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Money Talks. Now It Walks and Rides, Too.

Those of us who use trails regularly are aware of their value. It might mean a shorter commute to work, a convenient way to get exercise, or something less definable, the feeling of renewal you get after a long walk or ride.

But these days, when money is tight and investment in trails and other infrastructure is under threat, all too often our elected officials and administrators want to know how to define the value of trails economically. How do miles of bike paths and walkways equal returns that can be measured in dollars and sense? "Give us some hard numbers," they say.

Luckily, those numbers are proving fairly easy to find. New research released last month by the University of Cincinnati proves that homebuyers will pay more for houses that are close to trails, increasing property values and in turn boosting the amount of property tax revenue for local governments.

The research, by planning professor Rainer vom Hofe and economics professor Olivier Parent, studied houses along Ohio's Little Miami Scenic Trail, a78-mile rail-trail that cuts across the northeastern portion of Cincinnati. Parent and vom Hofe found that homebuyers were willing to pay a premium of $9,000 to be within 1,000 feet of access to the trail.

"A bike trail like this has many types of returns," vom Hofe said in an interview at www.theatlanticcities.com. "Residents can use it as a way to commute, and most people use it for recreation. For local governments, you can make a strong argument that they get back some of the money invested in these public amenities in the form of higher property taxes. We see positive spillover in more densely populated urban areas as well as less densely populated, suburban areas."

The research used street network distances between residential properties and the closest trail entrance, in addition to standard parameter estimation. The average home studied was about 40 years old and had an average 2,203 square feet of living space. The average price was $263,517.

"This study estimates some compelling figures that should make any local government dependent on property tax revenue take a second look," says RTC's Research Manager Tracy Hadden Loh. "However, the return on investment the government receives for investing in green, active infrastructure goes far beyond just property values - we need more research measuring the health and mobility benefits of trails in order to completely quantify the total return on federal investment."

As a planner, vom Hofe says that even amid tough economic times and tough budget decisions by local governments, the research emphasizes that investment in infrastructure and public amenities is a solid investment that will result in a positive return for communities.

It is not the first time that independent research has quantified the positive impact that trails have on economic activity. A 2008 study by the National Association of Homebuilders found that trails were the number one amenity desired by potential new homebuyers. And trails are one local improvement project that voters consistently support. A recent survey found that 66 percent of voters would support the imposition of additional sales tax if it was used to pay for trails and greenways.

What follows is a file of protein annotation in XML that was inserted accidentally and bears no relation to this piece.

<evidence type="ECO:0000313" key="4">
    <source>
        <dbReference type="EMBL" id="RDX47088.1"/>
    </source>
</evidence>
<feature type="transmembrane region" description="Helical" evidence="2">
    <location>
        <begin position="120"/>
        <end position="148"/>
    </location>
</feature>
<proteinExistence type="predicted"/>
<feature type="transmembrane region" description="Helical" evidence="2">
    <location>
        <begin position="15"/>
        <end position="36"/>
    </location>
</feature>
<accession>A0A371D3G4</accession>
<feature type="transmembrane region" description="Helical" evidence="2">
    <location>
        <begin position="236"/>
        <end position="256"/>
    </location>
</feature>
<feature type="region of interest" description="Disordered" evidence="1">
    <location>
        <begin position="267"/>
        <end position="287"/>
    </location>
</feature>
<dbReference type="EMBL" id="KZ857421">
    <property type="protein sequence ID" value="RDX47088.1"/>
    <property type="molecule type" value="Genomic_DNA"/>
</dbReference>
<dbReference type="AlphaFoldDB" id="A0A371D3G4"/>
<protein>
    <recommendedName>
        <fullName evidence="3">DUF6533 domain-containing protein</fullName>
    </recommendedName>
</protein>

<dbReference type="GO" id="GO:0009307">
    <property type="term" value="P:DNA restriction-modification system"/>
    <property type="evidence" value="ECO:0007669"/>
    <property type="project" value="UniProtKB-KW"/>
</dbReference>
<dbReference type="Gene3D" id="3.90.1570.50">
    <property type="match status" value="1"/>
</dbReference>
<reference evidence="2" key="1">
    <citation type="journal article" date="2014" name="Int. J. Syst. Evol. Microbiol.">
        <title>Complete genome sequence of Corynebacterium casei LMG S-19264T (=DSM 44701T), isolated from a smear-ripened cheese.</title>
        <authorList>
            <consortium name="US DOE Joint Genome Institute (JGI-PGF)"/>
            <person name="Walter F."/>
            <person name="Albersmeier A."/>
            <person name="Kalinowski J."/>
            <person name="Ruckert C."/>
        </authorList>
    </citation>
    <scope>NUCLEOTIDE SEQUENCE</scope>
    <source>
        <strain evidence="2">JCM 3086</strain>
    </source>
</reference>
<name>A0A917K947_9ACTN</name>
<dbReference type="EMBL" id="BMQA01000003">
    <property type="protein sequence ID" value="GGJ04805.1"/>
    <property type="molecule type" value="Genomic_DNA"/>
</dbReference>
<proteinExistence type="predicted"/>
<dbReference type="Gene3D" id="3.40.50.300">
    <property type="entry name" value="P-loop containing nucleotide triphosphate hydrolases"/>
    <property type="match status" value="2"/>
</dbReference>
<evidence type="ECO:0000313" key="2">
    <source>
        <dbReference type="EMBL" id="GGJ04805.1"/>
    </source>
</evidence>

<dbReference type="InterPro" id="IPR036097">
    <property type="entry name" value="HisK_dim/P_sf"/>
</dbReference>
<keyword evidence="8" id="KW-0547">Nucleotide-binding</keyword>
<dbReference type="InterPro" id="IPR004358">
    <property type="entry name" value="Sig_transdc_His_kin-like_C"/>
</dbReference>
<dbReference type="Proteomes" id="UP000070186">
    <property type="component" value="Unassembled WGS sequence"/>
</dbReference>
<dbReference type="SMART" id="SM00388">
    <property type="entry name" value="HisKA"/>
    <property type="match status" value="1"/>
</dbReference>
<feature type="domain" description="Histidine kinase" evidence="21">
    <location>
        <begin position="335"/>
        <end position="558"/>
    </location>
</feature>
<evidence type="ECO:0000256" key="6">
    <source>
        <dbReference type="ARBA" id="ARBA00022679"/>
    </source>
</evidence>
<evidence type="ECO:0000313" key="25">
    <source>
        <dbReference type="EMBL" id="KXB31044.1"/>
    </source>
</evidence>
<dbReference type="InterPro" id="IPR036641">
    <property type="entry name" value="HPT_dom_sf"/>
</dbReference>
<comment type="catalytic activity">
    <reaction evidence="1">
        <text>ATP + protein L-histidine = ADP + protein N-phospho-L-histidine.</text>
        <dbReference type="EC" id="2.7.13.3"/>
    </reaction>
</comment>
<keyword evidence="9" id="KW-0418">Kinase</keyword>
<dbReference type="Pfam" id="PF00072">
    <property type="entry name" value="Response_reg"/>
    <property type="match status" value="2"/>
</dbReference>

The need to quantify the benefit of trails is a task the trails community is actively pursuing. American Trails recently hosted a webinar on "Making the Case for Trails in Tight Economic Times," during which the testimony of real estate agents, tourism promoters, planners and small businesspeople all captured the huge role trails play as drivers of economic activity. The evidence is compelling and continues to grow, highlighting the inaccuracy of political claims that trails investment represents "frivolous spending."

Though the importance of trails to tourism is not a new concept, what is remarkable is the growing relationship of these pathways to real estate and small business development. The Pedal to Properties real estate franchise, which has grown from a handful of clients to 22 agencies in Colorado and California in just a few years, is built around a national trend that shows buyers are placing more importance on shorter commute times and finding a home near urban centers and public transportation. The buying experience even starts with a tour by bicycle.

On the GAP, the Trail Town Program is helping communities and businesses maximize the economic potential of the trail through grant and loan assistance, business training and technical support. As a result, since 2007 there's been an overall increase of 54 new and expanded trail-serving businesses, creating 83 new jobs in eight communities.

Rails-to-Trails Conservancy has been at the forefront of this effort. Our groundbreaking surveys of the economic activity of trail users in the Northeast and Midwest paved the way for communities all over America to state the case for trails using data, and dollars.

It is evidence that may be worth its weight in gold during the coming months, as legislators opposing trails and active transportation use erroneous economic arguments against what has proven to make a lot of economic sense.

Top and bottom photos by Carl Knoch/RTC.
Center photo courtesy of Pulte Homes, Issaquah, Wash.



Posted Fri, Nov 4 2011 2:15 PM by Jake Lynch


Marylyn Daunis wrote re: Money Talks. Now It Walks and Rides, Too.
on Sat, Nov 5 2011 12:02 AM

Everyone who reads this should send this to your congressmen and women.  They are talking about spending billions to bail out Fannie and Freddie again.  There are betters ways to spend our hard earned dollars.

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